You have seen this character Jim McMahon before, in another athletic life. Some of you saw a little of him in the '30s and '40s, in Sammy Baugh. Another generation saw lots of him in Bobby Layne in the '50s. Washingtonians surely have detected a touch of Sonny Jurgensen in his on-the-field arrogance.

Thank goodness.

For a while there, it seemed as though all the fine NFL quarterbacks were going to be pretty-boy clones who pitched lines of clothing more than they pitched footballs.

"I've never known a great quarterback who was normal," said John Madden, meaning that as a compliment both to the player and to the position.

McMahon clearly ain't normal, as you undoubtedly have noticed this season and this week. A normal guy does not show off his acupuncturist's handiwork to a helicopter pilot intruding on his outdoor office, when the acupuncture happens to be where it was for McMahon.

Whether the butt of controversy is a great quarterback will be determined, in part, by what he and the Bears do here against the Patriots in Super Bowl XX Sunday.

Jurgensen was fond of saying that a man really couldn't consider himself a legitimate pro quarterback until he told the head coach to go to hell at a vital point in a big game and improvised a play himself. That play had to defy convention -- and work.

McMahon did exactly that against the Rams in the NFC title game two weeks ago in Chicago. Coach Mike Ditka sent in a draw play; McMahon opted for a sprintout to the left that resulted in a wonderful off-balance spiral, a 22-yard touchdown pass to Willie Gault.

"On third and 17," said Jim Finks, the former Bears executive who drafted him, "I'd put my money on McMahon anytime. He's not afraid to put his skills on the line when the chips are down.

"He wants that hog (football)."

McMahon reported to the Bears his rookie year, from Brigham Young, with a beer in his hand. He exchanges affectionate helmet slaps with offensive linemen after touchdowns but cusses his blockers grandly after missed assignments.

Remind you of anyone?

"Bobby Layne," said Ditka.

"And (Norm) Van Brocklin and (Billy) Kilmer," said Finks.

"When Bobby said block, you blocked," his former Detroit Lions teammate, Yale Lary, said. "When Bobby said drink, you drank."

In a fit of near-panic, because some ill-tempered lineman were pawing at his body, Jurgensen once threw a pass behind his back -- and completed it.

"McMahon can throw left-handed if he has to," Finks said. "And who else could throw those kind of tight spirals wearing a glove, as Jim did (against the Giants and Rams)?"

For the Redskins, Baugh once put a football between the eyes of an especially rude defensive lineman. Knocked him cold. Only face masks prohibit McMahon from a similar tactic.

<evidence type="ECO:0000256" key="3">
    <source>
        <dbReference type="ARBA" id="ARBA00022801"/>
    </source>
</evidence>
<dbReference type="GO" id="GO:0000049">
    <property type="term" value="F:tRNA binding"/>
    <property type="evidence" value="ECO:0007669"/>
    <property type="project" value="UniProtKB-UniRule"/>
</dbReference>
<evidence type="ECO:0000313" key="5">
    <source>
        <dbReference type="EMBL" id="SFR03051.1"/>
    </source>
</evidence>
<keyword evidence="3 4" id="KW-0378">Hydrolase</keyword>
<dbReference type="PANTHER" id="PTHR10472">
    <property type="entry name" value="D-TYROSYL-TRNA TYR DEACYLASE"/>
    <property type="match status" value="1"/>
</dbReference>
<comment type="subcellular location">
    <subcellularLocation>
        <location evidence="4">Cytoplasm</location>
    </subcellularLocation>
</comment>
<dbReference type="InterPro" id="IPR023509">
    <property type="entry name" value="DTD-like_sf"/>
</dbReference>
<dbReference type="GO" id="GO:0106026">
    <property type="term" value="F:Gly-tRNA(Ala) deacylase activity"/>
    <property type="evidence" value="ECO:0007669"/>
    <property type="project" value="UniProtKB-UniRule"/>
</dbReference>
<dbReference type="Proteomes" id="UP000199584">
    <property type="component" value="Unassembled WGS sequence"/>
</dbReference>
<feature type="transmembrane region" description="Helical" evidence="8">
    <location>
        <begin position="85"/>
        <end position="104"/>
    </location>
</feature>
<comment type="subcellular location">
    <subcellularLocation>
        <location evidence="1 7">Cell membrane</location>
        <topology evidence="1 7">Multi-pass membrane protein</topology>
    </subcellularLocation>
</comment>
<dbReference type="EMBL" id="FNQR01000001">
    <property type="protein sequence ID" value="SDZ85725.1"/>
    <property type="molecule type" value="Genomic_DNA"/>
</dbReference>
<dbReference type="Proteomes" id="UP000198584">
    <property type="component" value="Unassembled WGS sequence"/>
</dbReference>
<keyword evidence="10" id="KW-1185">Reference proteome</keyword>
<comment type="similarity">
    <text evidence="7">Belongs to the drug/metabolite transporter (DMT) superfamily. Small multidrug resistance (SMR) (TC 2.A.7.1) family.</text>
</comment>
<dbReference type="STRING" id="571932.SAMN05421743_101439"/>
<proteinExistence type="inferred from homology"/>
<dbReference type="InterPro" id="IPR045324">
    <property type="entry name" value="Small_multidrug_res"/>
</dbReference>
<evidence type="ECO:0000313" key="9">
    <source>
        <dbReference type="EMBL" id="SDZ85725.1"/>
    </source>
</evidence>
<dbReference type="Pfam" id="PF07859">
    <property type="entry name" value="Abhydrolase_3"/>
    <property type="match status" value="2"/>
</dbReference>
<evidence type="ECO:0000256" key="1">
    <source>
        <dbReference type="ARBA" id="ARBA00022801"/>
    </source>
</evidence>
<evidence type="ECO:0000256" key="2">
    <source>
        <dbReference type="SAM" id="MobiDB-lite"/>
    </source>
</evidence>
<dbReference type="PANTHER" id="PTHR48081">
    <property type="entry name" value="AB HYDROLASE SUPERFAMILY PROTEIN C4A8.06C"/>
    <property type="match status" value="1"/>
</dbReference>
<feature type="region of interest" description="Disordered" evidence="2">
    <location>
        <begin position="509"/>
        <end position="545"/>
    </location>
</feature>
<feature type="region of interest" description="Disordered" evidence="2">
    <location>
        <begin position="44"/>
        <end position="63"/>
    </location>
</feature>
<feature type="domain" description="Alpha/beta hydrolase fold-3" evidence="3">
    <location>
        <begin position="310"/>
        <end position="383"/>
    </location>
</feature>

McMahon would have been welcomed with open arms, and wallets, by the Over The Hill Gang Redskins. They would buy several beers for anyone who tweaked authority the way McMahon did Commissioner Pete Rozelle.

In their own sly ways, many early-'70s Redskins bucked the league-mandated code of game-day attire, that uniform pants had to be a uniform length, that socks had to be a certain style, etc.

Roy Jefferson's game pants looked more like walking shorts. He must have chuckled over McMahon lettering his headband "Rozelle" after the commissioner fined him $5,000 for wearing one advertising a shoe company.

Almost assuredly, McMahon was being paid by that shoe company. In that way, there is more than a tiny bit of two Joes, Theismann and Montana, in this unique Jim.

"Maybe I'll wear a label on my butt, too," he told the Chicago Tribune's Bob Verdi. "Made in Japan."

"Gotta let players have an identity these days," Ditka said. "I'm not running a police state. You must have a flexibility that wasn't necessary 20 years ago."

Without being too rigid, exceptional NFL quarterbacks seem to fall into three basic groups. One includes the hell raisers, whom we've already mentioned, and another is made up of clean livers. The latter is a lineage that includes Sid Luckman, Otto Graham, Fran Tarkenton and Roger Staubach.

Former Redskin Diron Talbert joked that if a rushman could get close enough to yell an expletive at Staubach or Tarkenton, it was as good as a sack.

The third breed of top-flight quarterback is the smoothie who generates at least as much income from nonfootball performances.

Happily, McMahon seems more a football descendant of the '50s than the '80s, even though his hair and clothes suggest otherwise. Besides, when he intrudes into our lives too much off the field, we can perform acupuncture of a sort on him.

We can turn him off.

Football people tolerate the McMahons so long as they produce championships. Their major problem with McMahon is his style during games, not after them. His reckless attitude is inspirational to teammates, but also dangerous.

"My only question about him is durability," said Finks. "He always finishes the game, but then he misses three or four days of practice the next week.

"Maybe he's not a fast healer. To my mind, that's the only thing that's gonna keep him out of the Hall of Fame."